Sleep in heavenly peace
Sleep in heavenly peace

They still aren’t back. Should I be worried? For about ten minutes last night, I felt honored to be trusted enough to be left alone with the care of all our sheep. Then it started to dawn on me, they get to all go see the baby those angels were talking about. They are all out having the time of their life and I am out here all by myself. Bored. Bored and… scared. I am out here all by myself with all of these sheep. What if one gets lost? How would I be able to go find it without leaving the others behind? Worse, what if a wolf or a wild dog shows up all mean and hungry? Or a lion? Or a bear? I’ve never seen either one of those, but didn’t King David kill one of each right here on these very hills? I mean, I have been practicing with a sling of my own but I am no King David.

But that baby is. That baby everybody else but me got to go see is supposed to be the Messiah. He is the Son of David. I’m just the son of Melki. Nobody really cares about me. After all, they all just ran off and left me here to get eaten by lions and bears and wolves.

Maybe when they come back I will get a chance to go down into town and see him myself. I would have to bring a gift. What gift could I give that is fit for a king? Maybe I could play him a song. I am a lot better with my drum than I am with my sling.

Silent Night, Holy Night
Shepherds quake at the sight
Glories stream from heaven afar
Heavenly hosts sing Alleluia
Christ, the Savior is born
Christ the Savior is born

Finally, we get a night to rest. Melchior has been pushing us hard the past couple days. He kept saying that he had a dream we needed to hurry away because Herod would be close behind us. I think the man worries too much. I had a dream too but in my dream, I was only warned not to go tell Herod where we had found the baby. I could tell Gaspar was just as skeptical as I was, but he was fine with rushing back. After all, he still has that pretty young wife he is eager to return to.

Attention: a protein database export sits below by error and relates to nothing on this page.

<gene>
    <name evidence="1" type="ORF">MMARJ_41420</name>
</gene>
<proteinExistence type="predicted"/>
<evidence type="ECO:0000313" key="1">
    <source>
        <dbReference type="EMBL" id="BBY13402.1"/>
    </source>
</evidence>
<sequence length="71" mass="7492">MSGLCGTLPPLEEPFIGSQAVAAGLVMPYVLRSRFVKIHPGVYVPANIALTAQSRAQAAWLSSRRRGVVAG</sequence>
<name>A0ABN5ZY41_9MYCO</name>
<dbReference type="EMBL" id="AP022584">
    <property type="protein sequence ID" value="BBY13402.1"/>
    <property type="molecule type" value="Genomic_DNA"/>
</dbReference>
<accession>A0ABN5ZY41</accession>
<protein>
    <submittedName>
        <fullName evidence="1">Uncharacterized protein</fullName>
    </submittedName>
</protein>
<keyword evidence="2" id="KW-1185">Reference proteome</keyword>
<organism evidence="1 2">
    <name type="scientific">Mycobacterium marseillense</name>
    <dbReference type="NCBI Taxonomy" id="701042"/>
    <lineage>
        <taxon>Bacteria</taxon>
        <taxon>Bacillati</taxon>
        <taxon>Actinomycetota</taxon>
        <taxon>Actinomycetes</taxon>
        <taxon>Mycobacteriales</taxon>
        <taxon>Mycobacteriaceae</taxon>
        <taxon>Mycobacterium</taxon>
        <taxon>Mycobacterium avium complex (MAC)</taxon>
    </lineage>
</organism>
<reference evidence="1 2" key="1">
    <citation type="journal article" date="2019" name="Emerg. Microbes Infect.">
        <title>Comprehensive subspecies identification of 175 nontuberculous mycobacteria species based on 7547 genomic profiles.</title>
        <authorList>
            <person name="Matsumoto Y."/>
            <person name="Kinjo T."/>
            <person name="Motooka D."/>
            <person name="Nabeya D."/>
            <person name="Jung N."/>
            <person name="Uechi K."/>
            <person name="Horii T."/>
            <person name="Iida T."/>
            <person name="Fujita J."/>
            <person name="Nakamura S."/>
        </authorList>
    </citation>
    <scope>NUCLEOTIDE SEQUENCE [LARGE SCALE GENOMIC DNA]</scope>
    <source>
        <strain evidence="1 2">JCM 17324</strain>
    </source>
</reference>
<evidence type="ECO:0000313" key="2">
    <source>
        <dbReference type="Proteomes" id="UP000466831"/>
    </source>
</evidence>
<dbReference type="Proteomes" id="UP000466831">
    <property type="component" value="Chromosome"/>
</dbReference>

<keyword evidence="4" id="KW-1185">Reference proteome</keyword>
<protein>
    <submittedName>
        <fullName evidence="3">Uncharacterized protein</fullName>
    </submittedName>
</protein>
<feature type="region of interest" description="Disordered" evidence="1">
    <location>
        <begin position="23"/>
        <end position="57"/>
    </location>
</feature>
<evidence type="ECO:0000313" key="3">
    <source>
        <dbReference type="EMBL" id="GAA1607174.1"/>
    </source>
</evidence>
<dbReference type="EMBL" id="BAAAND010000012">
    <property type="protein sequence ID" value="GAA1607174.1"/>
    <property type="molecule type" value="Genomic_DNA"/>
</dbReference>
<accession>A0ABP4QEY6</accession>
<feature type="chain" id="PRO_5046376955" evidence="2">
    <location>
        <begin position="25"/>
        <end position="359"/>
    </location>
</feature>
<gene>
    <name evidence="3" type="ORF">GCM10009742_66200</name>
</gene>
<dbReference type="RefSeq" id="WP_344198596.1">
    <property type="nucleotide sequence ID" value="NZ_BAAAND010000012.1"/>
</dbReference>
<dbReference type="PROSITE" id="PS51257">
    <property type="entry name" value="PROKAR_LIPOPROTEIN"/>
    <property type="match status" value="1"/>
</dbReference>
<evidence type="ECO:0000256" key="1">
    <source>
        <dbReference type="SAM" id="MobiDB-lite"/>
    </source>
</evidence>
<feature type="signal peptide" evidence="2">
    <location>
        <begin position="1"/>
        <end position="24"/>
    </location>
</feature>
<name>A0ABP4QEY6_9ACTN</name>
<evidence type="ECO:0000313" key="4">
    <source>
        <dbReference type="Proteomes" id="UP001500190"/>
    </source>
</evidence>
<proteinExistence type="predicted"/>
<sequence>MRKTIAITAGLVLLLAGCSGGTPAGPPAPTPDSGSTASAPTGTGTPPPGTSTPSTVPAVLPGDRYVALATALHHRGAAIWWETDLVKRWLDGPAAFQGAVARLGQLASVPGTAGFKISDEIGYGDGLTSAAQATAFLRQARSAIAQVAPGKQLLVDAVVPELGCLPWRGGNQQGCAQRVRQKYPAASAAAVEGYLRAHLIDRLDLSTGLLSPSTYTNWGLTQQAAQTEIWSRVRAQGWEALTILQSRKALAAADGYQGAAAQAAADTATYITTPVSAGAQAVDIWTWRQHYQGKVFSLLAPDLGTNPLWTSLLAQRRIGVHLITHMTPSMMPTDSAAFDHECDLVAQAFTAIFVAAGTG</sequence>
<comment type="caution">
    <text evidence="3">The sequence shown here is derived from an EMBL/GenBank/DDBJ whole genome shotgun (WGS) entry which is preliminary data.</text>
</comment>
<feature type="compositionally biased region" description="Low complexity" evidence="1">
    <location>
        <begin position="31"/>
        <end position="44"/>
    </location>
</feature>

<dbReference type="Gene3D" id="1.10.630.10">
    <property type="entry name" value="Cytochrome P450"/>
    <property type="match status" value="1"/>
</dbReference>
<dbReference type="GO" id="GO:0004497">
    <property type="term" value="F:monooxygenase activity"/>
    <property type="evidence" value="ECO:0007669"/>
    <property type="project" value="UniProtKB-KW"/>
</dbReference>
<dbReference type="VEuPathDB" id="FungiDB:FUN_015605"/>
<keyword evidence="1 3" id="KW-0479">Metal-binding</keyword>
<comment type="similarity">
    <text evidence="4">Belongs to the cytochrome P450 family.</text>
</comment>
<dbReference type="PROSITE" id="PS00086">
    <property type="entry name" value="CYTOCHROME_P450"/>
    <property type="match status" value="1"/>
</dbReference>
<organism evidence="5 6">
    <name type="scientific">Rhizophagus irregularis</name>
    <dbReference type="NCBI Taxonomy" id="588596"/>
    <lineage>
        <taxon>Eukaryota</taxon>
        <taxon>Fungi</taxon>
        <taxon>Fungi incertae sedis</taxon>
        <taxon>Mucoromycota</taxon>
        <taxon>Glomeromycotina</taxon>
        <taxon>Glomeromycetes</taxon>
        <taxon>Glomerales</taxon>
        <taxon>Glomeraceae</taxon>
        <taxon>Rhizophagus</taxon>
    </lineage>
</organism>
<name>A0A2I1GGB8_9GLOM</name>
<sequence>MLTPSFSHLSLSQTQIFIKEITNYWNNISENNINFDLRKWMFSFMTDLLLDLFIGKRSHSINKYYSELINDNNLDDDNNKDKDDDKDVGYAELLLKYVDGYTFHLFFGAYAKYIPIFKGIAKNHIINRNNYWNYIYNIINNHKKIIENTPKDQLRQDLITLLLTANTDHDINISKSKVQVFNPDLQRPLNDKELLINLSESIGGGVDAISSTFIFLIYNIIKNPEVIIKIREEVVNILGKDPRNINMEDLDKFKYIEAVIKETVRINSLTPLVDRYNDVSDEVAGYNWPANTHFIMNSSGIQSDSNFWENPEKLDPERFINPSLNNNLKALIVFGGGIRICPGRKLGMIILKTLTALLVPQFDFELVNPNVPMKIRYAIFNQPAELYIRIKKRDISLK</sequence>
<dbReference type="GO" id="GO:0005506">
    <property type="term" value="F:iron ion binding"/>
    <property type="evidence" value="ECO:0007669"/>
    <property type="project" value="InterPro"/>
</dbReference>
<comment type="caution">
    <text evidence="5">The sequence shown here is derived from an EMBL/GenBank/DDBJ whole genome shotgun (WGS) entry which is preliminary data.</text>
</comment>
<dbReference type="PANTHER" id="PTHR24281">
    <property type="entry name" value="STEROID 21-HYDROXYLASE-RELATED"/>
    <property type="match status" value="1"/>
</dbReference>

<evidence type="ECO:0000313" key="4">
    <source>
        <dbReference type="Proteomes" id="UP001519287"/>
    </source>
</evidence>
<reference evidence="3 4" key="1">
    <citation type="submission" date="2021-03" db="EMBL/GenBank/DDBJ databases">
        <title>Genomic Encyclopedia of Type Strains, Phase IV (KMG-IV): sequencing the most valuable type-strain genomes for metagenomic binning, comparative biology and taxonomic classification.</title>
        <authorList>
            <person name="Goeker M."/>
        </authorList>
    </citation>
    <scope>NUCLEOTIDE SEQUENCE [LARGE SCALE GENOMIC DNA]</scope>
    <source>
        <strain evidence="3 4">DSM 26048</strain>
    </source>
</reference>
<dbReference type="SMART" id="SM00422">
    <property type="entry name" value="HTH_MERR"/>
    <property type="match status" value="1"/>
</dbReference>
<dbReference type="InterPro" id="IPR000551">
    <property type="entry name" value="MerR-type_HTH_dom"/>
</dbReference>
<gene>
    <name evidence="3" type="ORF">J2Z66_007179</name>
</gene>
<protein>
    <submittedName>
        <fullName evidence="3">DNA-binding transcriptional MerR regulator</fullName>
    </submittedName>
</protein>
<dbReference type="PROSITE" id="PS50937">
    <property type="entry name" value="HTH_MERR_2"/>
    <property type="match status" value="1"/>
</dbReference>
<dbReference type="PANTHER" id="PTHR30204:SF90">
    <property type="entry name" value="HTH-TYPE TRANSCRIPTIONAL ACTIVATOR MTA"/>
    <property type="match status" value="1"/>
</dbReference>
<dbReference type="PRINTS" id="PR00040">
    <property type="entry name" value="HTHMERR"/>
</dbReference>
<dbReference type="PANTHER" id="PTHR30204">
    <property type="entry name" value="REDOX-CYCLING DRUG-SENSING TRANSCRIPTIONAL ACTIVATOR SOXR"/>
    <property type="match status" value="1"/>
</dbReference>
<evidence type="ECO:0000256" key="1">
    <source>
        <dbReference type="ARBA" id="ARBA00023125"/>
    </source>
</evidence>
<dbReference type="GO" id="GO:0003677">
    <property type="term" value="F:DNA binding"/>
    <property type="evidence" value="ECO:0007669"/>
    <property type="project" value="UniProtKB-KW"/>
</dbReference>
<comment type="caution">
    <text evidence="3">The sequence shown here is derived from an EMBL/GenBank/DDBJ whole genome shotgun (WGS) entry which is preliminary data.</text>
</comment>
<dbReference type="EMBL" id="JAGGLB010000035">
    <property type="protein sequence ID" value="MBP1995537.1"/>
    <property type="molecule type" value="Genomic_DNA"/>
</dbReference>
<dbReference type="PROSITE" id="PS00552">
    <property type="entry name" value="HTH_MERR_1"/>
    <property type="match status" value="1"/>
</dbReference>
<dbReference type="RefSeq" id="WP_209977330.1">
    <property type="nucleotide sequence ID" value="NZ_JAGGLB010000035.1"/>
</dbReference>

All the same, it is nice to be able to finally set up camp and enjoy a night of peace and quiet. I wonder what they are doing now? The child King was as cute as any year old boy would be. At that age, they are all cute. There is a wonder and a joy in their eyes as everything they discover in this world is fresh and new. But that is every child at his age. This boy didn’t seem any different or special. Of course, there was the star and the rumors about the crazy shepherds. Without those rumors, I would have doubted we had found the right house. Everything seemed so… domestic. It all seemed so normal. Is this really the child who is destined to turn our world upside down?

Silent Night, Holy Night
Son of God, Love’s pure light
Radiant beams from thy holy face
With the dawn of redeeming grace
Jesus, Lord at they birth
Jesus, Lord at thy birth

The night air is cold tonight, but I am still glad to have taken the long route home. I love the view from up here. You can see all the lights of Oberndorf. We just had a troupe of actors in tonight. They were supposed to have played at the church but since our organ is broken, they performed at the mayor’s house instead. The Christmas story is a familiar one but still rings music in my heart every time I hear it played or preached.

I wonder if the shepherds were on a peaceful little hill like this one when they heard the angel’s message? What would it have been like to have heard that message and then be able to go see the Christ child newly born? I have been working on a little poem. I think tonight, right here on this hill I will sit down and finish it. If I can sort it out tonight then first thing tomorrow I will give it to Herr Gruber and see if he can’t put it to music. We will need to have something for our Christmas since that organ still is not fixed. Let’s see…

Stille Nacht, Heilige Nacht
Die der Welt Heil gebracht
Aus des Himmels goldenen Höhn